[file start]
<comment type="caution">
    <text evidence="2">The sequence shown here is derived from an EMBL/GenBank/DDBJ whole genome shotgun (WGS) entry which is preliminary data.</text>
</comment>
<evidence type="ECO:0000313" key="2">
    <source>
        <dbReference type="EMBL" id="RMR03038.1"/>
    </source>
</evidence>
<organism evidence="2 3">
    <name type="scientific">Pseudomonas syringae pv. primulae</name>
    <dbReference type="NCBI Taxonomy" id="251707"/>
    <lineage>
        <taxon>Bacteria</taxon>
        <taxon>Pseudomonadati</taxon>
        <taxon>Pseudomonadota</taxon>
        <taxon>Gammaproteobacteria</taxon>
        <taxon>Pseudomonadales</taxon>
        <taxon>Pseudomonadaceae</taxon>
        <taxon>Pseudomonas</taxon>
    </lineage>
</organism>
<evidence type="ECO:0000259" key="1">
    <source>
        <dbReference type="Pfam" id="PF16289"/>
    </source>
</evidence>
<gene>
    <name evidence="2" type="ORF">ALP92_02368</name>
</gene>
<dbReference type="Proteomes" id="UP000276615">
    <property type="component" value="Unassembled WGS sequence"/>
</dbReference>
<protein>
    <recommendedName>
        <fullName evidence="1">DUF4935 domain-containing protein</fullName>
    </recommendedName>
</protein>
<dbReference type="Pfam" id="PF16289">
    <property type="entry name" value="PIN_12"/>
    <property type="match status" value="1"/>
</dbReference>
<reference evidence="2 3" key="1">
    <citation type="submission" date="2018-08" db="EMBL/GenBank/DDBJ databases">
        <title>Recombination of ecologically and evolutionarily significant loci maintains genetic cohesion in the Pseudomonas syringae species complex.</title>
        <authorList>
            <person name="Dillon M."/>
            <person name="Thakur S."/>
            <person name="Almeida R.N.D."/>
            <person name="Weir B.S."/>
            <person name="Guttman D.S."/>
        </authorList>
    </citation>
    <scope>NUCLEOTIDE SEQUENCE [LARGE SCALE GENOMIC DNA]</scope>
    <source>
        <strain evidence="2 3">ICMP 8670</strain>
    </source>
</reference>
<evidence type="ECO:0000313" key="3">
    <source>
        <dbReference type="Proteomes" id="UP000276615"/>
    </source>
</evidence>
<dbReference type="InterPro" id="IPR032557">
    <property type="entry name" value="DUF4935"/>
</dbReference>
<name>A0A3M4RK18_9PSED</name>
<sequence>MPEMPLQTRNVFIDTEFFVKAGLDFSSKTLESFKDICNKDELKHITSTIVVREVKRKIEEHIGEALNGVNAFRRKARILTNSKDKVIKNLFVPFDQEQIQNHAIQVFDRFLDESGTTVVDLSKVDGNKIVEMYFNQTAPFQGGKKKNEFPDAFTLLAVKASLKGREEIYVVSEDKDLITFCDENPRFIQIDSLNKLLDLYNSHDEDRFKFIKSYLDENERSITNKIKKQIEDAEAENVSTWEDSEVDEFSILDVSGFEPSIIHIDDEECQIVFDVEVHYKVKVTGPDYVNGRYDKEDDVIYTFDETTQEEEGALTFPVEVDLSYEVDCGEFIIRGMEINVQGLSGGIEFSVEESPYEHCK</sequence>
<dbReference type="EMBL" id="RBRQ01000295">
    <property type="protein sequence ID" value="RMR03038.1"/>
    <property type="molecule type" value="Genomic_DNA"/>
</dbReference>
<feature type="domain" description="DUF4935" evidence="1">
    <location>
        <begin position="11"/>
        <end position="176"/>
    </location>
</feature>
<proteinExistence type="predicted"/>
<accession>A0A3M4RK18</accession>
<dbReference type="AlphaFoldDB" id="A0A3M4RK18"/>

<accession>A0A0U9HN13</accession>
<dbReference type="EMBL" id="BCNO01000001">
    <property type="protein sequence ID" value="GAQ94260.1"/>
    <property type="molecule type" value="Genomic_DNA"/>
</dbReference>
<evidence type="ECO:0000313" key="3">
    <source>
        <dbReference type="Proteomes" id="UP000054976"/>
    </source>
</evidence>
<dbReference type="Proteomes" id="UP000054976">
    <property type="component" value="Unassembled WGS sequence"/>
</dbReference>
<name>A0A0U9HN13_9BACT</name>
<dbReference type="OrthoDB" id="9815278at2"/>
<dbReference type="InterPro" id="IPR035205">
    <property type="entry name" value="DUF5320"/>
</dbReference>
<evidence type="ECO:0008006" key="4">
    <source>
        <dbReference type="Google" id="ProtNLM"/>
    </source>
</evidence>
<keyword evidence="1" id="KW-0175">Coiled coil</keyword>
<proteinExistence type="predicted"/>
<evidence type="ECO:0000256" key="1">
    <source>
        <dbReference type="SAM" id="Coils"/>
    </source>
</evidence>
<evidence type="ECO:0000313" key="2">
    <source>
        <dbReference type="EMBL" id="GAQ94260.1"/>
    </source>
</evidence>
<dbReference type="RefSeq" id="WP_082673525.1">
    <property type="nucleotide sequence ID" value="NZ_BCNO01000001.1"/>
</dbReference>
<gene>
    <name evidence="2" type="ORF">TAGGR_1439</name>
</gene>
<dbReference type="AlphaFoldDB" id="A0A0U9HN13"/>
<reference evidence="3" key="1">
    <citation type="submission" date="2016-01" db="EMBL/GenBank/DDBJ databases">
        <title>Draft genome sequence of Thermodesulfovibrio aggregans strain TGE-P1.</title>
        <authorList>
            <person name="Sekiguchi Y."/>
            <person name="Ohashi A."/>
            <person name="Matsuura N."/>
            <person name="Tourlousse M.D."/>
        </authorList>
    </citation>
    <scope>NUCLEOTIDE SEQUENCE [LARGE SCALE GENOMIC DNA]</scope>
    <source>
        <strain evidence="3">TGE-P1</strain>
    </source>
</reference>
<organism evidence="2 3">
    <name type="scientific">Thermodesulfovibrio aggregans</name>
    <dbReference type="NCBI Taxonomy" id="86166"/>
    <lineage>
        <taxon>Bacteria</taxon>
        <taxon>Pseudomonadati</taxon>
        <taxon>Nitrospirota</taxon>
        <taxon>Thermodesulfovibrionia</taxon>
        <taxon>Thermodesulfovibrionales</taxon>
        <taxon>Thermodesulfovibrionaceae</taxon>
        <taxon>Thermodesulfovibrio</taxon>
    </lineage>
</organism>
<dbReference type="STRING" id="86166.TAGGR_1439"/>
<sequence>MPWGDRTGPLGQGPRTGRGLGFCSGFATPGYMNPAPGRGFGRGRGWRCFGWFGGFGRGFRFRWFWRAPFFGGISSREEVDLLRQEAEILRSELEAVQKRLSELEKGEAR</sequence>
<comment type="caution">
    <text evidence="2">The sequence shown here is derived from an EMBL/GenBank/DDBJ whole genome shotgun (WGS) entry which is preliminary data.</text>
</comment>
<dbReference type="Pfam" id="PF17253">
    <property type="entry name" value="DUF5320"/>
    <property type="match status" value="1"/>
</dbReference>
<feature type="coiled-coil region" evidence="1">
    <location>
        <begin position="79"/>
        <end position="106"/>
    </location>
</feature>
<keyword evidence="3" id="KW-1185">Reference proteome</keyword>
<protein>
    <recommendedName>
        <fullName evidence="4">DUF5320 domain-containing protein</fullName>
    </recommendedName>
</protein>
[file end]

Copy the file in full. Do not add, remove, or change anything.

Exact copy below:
<comment type="caution">
    <text evidence="2">The sequence shown here is derived from an EMBL/GenBank/DDBJ whole genome shotgun (WGS) entry which is preliminary data.</text>
</comment>
<evidence type="ECO:0000313" key="2">
    <source>
        <dbReference type="EMBL" id="RMR03038.1"/>
    </source>
</evidence>
<organism evidence="2 3">
    <name type="scientific">Pseudomonas syringae pv. primulae</name>
    <dbReference type="NCBI Taxonomy" id="251707"/>
    <lineage>
        <taxon>Bacteria</taxon>
        <taxon>Pseudomonadati</taxon>
        <taxon>Pseudomonadota</taxon>
        <taxon>Gammaproteobacteria</taxon>
        <taxon>Pseudomonadales</taxon>
        <taxon>Pseudomonadaceae</taxon>
        <taxon>Pseudomonas</taxon>
    </lineage>
</organism>
<evidence type="ECO:0000259" key="1">
    <source>
        <dbReference type="Pfam" id="PF16289"/>
    </source>
</evidence>
<gene>
    <name evidence="2" type="ORF">ALP92_02368</name>
</gene>
<dbReference type="Proteomes" id="UP000276615">
    <property type="component" value="Unassembled WGS sequence"/>
</dbReference>
<protein>
    <recommendedName>
        <fullName evidence="1">DUF4935 domain-containing protein</fullName>
    </recommendedName>
</protein>
<dbReference type="Pfam" id="PF16289">
    <property type="entry name" value="PIN_12"/>
    <property type="match status" value="1"/>
</dbReference>
<reference evidence="2 3" key="1">
    <citation type="submission" date="2018-08" db="EMBL/GenBank/DDBJ databases">
        <title>Recombination of ecologically and evolutionarily significant loci maintains genetic cohesion in the Pseudomonas syringae species complex.</title>
        <authorList>
            <person name="Dillon M."/>
            <person name="Thakur S."/>
            <person name="Almeida R.N.D."/>
            <person name="Weir B.S."/>
            <person name="Guttman D.S."/>
        </authorList>
    </citation>
    <scope>NUCLEOTIDE SEQUENCE [LARGE SCALE GENOMIC DNA]</scope>
    <source>
        <strain evidence="2 3">ICMP 8670</strain>
    </source>
</reference>
<evidence type="ECO:0000313" key="3">
    <source>
        <dbReference type="Proteomes" id="UP000276615"/>
    </source>
</evidence>
<dbReference type="InterPro" id="IPR032557">
    <property type="entry name" value="DUF4935"/>
</dbReference>
<name>A0A3M4RK18_9PSED</name>
<sequence>MPEMPLQTRNVFIDTEFFVKAGLDFSSKTLESFKDICNKDELKHITSTIVVREVKRKIEEHIGEALNGVNAFRRKARILTNSKDKVIKNLFVPFDQEQIQNHAIQVFDRFLDESGTTVVDLSKVDGNKIVEMYFNQTAPFQGGKKKNEFPDAFTLLAVKASLKGREEIYVVSEDKDLITFCDENPRFIQIDSLNKLLDLYNSHDEDRFKFIKSYLDENERSITNKIKKQIEDAEAENVSTWEDSEVDEFSILDVSGFEPSIIHIDDEECQIVFDVEVHYKVKVTGPDYVNGRYDKEDDVIYTFDETTQEEEGALTFPVEVDLSYEVDCGEFIIRGMEINVQGLSGGIEFSVEESPYEHCK</sequence>
<dbReference type="EMBL" id="RBRQ01000295">
    <property type="protein sequence ID" value="RMR03038.1"/>
    <property type="molecule type" value="Genomic_DNA"/>
</dbReference>
<feature type="domain" description="DUF4935" evidence="1">
    <location>
        <begin position="11"/>
        <end position="176"/>
    </location>
</feature>
<proteinExistence type="predicted"/>
<accession>A0A3M4RK18</accession>
<dbReference type="AlphaFoldDB" id="A0A3M4RK18"/>

<accession>A0A0U9HN13</accession>
<dbReference type="EMBL" id="BCNO01000001">
    <property type="protein sequence ID" value="GAQ94260.1"/>
    <property type="molecule type" value="Genomic_DNA"/>
</dbReference>
<evidence type="ECO:0000313" key="3">
    <source>
        <dbReference type="Proteomes" id="UP000054976"/>
    </source>
</evidence>
<dbReference type="Proteomes" id="UP000054976">
    <property type="component" value="Unassembled WGS sequence"/>
</dbReference>
<name>A0A0U9HN13_9BACT</name>
<dbReference type="OrthoDB" id="9815278at2"/>
<dbReference type="InterPro" id="IPR035205">
    <property type="entry name" value="DUF5320"/>
</dbReference>
<evidence type="ECO:0008006" key="4">
    <source>
        <dbReference type="Google" id="ProtNLM"/>
    </source>
</evidence>
<keyword evidence="1" id="KW-0175">Coiled coil</keyword>
<proteinExistence type="predicted"/>
<evidence type="ECO:0000256" key="1">
    <source>
        <dbReference type="SAM" id="Coils"/>
    </source>
</evidence>
<evidence type="ECO:0000313" key="2">
    <source>
        <dbReference type="EMBL" id="GAQ94260.1"/>
    </source>
</evidence>
<dbReference type="RefSeq" id="WP_082673525.1">
    <property type="nucleotide sequence ID" value="NZ_BCNO01000001.1"/>
</dbReference>
<gene>
    <name evidence="2" type="ORF">TAGGR_1439</name>
</gene>
<dbReference type="AlphaFoldDB" id="A0A0U9HN13"/>
<reference evidence="3" key="1">
    <citation type="submission" date="2016-01" db="EMBL/GenBank/DDBJ databases">
        <title>Draft genome sequence of Thermodesulfovibrio aggregans strain TGE-P1.</title>
        <authorList>
            <person name="Sekiguchi Y."/>
            <person name="Ohashi A."/>
            <person name="Matsuura N."/>
            <person name="Tourlousse M.D."/>
        </authorList>
    </citation>
    <scope>NUCLEOTIDE SEQUENCE [LARGE SCALE GENOMIC DNA]</scope>
    <source>
        <strain evidence="3">TGE-P1</strain>
    </source>
</reference>
<organism evidence="2 3">
    <name type="scientific">Thermodesulfovibrio aggregans</name>
    <dbReference type="NCBI Taxonomy" id="86166"/>
    <lineage>
        <taxon>Bacteria</taxon>
        <taxon>Pseudomonadati</taxon>
        <taxon>Nitrospirota</taxon>
        <taxon>Thermodesulfovibrionia</taxon>
        <taxon>Thermodesulfovibrionales</taxon>
        <taxon>Thermodesulfovibrionaceae</taxon>
        <taxon>Thermodesulfovibrio</taxon>
    </lineage>
</organism>
<dbReference type="STRING" id="86166.TAGGR_1439"/>
<sequence>MPWGDRTGPLGQGPRTGRGLGFCSGFATPGYMNPAPGRGFGRGRGWRCFGWFGGFGRGFRFRWFWRAPFFGGISSREEVDLLRQEAEILRSELEAVQKRLSELEKGEAR</sequence>
<comment type="caution">
    <text evidence="2">The sequence shown here is derived from an EMBL/GenBank/DDBJ whole genome shotgun (WGS) entry which is preliminary data.</text>
</comment>
<dbReference type="Pfam" id="PF17253">
    <property type="entry name" value="DUF5320"/>
    <property type="match status" value="1"/>
</dbReference>
<feature type="coiled-coil region" evidence="1">
    <location>
        <begin position="79"/>
        <end position="106"/>
    </location>
</feature>
<keyword evidence="3" id="KW-1185">Reference proteome</keyword>
<protein>
    <recommendedName>
        <fullName evidence="4">DUF5320 domain-containing protein</fullName>
    </recommendedName>
</protein>